But as the demonstrators walked down Broadway, lines of OPD officers surrounded them. OPD’s sound system, mounted in a vehicle, continued to warn the protesters that they faced citation and arrest. The march was eventually kettled by approximately 100 officers
on the block between 7th and 8th Streets, about one block away from the police administration building. Threatened with citations and possibly even mass arrest, the demonstrators complied with the police order and moved onto the sidewalk. The police then allowed the demonstrators to walk to the Police Administration Building one block away.
“I don’t know if it’s illegal, but the use of that machine that caused sound to be so loud was not good, and some people called me afterward because they still have ringing in their ears,” said Weills about the sound system used by OPD to issue warnings to the demonstrators.
“I think because of Auto Row and what happened there, Mayor Schaaf has decided to get tough,” said Weils. “But for her to do this with this particular march, it’s just so indiscriminate.”
On social media during and after the march, people speculated that the city is implementing some new ban or curfew on demonstrations, perhaps by implementing an ordinance. City officials said there is no new ordinance, and no rules or policies have been changed.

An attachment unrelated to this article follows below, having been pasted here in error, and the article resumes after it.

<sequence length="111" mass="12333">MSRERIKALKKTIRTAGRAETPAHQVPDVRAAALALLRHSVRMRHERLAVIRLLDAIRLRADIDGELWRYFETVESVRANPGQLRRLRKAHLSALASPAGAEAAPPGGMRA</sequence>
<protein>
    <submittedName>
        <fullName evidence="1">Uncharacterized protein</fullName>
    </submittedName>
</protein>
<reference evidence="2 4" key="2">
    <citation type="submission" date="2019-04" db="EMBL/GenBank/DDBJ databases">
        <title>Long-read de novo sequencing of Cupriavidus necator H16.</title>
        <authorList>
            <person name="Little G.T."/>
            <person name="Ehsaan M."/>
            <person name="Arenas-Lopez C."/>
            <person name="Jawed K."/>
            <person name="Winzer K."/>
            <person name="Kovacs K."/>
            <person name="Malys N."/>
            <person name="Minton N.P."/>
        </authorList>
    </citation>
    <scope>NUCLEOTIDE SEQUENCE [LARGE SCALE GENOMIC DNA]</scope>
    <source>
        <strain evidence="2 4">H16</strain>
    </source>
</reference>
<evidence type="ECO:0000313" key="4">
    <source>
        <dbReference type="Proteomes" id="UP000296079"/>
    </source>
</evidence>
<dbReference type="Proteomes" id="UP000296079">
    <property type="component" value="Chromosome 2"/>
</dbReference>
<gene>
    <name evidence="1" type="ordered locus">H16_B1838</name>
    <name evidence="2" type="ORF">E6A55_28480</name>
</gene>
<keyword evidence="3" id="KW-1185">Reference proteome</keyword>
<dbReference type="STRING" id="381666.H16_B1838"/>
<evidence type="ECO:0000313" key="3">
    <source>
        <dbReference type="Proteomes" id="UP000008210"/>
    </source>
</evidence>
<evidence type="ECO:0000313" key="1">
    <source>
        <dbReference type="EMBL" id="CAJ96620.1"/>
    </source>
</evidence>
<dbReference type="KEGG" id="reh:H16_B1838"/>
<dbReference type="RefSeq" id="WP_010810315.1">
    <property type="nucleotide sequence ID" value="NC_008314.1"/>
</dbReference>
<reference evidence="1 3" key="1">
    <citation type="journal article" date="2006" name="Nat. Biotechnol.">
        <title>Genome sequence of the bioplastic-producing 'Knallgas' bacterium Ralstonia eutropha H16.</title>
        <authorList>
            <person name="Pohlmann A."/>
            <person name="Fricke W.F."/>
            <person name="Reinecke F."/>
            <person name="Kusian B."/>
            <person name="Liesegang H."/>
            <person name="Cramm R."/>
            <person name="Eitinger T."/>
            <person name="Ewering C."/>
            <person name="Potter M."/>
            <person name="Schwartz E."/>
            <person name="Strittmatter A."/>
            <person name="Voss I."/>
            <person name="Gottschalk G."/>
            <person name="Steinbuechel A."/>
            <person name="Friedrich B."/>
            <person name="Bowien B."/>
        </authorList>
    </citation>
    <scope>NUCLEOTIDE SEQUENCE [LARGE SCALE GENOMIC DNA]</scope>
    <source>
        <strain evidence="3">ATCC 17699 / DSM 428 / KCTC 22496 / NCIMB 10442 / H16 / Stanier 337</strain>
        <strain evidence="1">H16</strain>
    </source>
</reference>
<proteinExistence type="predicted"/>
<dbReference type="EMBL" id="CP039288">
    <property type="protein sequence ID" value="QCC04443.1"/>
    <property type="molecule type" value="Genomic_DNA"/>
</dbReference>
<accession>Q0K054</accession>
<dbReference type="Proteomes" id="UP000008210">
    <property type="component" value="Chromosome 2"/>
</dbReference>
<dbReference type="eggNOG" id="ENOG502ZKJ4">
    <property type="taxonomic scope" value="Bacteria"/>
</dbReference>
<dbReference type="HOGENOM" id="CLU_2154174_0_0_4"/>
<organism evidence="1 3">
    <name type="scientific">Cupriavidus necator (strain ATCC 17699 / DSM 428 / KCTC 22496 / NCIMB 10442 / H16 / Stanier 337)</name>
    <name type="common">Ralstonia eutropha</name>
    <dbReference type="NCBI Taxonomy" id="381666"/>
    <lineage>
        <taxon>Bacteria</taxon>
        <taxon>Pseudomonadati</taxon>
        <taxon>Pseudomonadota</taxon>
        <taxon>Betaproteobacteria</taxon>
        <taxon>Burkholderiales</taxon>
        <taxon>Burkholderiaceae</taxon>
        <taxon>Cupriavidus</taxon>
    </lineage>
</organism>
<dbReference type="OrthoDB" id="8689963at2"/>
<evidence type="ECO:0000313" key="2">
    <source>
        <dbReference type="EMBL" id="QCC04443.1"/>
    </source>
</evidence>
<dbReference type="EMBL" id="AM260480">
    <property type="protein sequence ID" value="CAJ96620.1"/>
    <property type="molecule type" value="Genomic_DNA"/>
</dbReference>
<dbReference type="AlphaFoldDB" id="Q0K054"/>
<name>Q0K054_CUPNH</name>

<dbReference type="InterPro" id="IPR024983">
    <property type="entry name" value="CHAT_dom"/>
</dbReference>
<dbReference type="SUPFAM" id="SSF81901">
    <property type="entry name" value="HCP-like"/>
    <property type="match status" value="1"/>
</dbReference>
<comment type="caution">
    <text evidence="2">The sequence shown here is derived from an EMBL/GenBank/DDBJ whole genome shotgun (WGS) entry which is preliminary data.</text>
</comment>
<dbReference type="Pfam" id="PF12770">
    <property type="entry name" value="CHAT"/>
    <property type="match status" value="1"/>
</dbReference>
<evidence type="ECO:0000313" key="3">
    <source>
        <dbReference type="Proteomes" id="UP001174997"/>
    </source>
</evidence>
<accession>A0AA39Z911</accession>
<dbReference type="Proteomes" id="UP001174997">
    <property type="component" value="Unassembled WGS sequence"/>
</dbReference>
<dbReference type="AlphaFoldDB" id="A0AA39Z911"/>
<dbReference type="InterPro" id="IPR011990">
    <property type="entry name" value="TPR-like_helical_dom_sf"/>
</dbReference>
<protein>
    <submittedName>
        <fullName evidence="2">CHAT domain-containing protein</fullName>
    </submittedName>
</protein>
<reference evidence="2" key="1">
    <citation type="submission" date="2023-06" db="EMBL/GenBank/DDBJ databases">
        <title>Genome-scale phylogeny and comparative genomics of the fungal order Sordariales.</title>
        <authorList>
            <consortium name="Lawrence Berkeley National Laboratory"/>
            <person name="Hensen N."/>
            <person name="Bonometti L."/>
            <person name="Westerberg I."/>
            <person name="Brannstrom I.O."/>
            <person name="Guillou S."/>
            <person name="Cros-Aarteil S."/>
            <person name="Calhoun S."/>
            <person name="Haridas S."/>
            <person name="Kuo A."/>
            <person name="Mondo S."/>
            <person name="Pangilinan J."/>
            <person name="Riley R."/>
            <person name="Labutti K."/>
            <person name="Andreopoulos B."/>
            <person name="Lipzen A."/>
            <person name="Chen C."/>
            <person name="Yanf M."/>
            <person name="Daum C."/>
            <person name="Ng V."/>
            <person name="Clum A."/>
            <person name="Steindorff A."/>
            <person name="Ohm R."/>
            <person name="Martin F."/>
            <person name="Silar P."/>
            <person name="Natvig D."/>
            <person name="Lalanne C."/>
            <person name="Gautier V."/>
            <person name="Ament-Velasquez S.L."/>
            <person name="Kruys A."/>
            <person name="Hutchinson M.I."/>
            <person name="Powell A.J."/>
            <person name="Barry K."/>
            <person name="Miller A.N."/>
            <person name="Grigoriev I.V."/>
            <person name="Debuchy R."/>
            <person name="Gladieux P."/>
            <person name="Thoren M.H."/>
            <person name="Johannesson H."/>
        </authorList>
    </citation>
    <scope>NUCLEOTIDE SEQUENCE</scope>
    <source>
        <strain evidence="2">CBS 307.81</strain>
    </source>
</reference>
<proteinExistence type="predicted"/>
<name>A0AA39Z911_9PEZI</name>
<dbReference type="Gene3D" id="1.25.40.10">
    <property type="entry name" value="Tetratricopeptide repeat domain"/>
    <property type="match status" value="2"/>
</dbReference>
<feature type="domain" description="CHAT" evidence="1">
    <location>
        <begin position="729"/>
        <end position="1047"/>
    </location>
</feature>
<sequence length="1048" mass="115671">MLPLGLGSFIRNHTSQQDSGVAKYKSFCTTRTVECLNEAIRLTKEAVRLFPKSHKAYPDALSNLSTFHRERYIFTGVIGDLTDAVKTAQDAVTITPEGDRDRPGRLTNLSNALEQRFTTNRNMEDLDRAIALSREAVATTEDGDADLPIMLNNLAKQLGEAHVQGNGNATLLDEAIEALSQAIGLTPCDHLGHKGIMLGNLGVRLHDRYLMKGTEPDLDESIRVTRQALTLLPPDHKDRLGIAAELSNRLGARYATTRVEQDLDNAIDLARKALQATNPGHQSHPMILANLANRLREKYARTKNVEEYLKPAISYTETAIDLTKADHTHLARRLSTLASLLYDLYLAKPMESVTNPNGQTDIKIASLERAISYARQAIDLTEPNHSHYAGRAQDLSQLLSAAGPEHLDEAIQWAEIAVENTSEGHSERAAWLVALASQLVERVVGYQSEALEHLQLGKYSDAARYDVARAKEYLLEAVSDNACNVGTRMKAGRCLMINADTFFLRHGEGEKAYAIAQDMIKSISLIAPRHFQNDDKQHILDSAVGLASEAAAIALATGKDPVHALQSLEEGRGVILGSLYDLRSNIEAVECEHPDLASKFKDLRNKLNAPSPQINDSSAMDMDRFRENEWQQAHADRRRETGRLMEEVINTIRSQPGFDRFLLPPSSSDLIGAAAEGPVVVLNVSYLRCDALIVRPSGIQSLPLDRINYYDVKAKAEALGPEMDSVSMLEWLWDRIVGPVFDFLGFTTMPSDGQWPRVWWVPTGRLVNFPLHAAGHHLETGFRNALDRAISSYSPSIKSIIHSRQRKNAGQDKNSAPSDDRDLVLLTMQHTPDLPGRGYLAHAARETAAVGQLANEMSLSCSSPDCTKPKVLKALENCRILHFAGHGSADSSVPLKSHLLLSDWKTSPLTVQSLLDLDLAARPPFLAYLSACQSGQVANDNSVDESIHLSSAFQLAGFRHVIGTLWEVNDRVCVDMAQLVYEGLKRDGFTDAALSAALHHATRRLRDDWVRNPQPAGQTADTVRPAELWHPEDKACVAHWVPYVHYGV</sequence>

“That demonstration was never declared unlawful and never ordered to disperse,” said Schaaf. “My understanding is that protesters were told that once it became dark they needed to get off the roadways.”
Mayor Schaaf said that Oakland’s crowd control policy allows for time, place, and manner restrictions on political speech, and that her administration’s intent is to maintain a peaceful environment in which everyone feels safe to come out and express themselves.
“Our intent is that by using better crowd management, not control, but management, that we can get demonstrators into safe spaces after sunset, once it’s dark, and this will better protect everyone’s safety, freedom of speech, and assembly,” the mayor added.
Under the mayor's new tactic, OPD will block demonstrators from marching in the streets after dark, and marchers will only be allowed on sidewalks.
But Lederman said the new ban is clearly unlawful. "A local government can impose a reasonable time, manner, and place restriction on speech," said Lederman, "but the Oakland crowd control policy specifically states that OPD will facilitate marches in the street regardless of whether a permit has be obtained as long as it’s feasible to do so."
Lederman also said it is unconstitutional for the city to prohibit nighttime street marches. "The reasonableness is determined by what’s actually happening there," said Lederman. "You can’t ban street marches at night because on some past occasions some people broke windows. That’s completely unconstitutional."